The U.S. Food and Drug Administration recently approved Opill—the first over-the-counter daily oral contraceptive pill in the United States. Beginning in early 2024, people will be able to purchase Opill without a prescription, expanding options for contraceptive access across the country.
While federal policy requires most private health insurance plans and Medicaid expansion programs to cover—without patient copays—the full range of FDA-approved contraceptive methods with a prescription, there is no federal requirement that plans cover nonprescription contraception. However, some states have passed laws requiring coverage of other over-the-counter contraception, such as emergency contraceptive pills or condoms, in certain plans.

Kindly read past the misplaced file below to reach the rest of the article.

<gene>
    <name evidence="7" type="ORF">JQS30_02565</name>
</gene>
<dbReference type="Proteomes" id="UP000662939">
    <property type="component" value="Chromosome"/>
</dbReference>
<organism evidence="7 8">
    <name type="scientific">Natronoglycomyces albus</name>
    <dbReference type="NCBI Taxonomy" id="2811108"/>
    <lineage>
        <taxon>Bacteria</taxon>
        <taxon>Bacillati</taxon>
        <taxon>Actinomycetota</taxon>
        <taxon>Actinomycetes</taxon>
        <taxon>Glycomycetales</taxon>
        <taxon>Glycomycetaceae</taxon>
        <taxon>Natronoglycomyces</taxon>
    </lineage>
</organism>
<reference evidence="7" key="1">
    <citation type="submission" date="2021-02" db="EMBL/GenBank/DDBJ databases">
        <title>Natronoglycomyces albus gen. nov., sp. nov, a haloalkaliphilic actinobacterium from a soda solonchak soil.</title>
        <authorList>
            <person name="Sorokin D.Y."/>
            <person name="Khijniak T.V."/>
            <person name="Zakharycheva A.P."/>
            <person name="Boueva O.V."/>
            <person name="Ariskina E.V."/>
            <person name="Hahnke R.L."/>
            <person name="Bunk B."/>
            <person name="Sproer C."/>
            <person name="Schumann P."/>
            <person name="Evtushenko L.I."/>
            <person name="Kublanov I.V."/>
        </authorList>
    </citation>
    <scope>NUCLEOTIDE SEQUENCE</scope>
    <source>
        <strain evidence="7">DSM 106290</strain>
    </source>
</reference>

On September 15, 2023, a panel of experts joined Laurie Sobel, associate director for KFF’s Women’s Health Policy program, to explore approaches to covering over-the-counter oral contraception without a prescription. The panel discussed lessons learned from the implementation of private insurance or Medicaid coverage from the perspectives of various stakeholders.
Michelle Long, senior policy analyst at KFF, presented about the experiences, challenges, and opportunities in providing insurance coverage for over-the-counter contraceptive methods without a prescription. Based on a new KFF report, the presentation included possible approaches for coverage of over-the-counter contraception.
- Laurie Sobel, JD, associate director for Women’s Health Policy at KFF
- Michelle Long, MPH, senior policy analyst for Women’s Health Policy at KFF
- Christine Gilroy, MD, MSPH, chief medical officer at Express Scripts
- Don Downing, clinical professor at the University of Washington School of Pharmacy and endowed chair of the Institute for Innovative Pharmacy Practice
- Victoria Nichols, MPH, project director of Free the Pill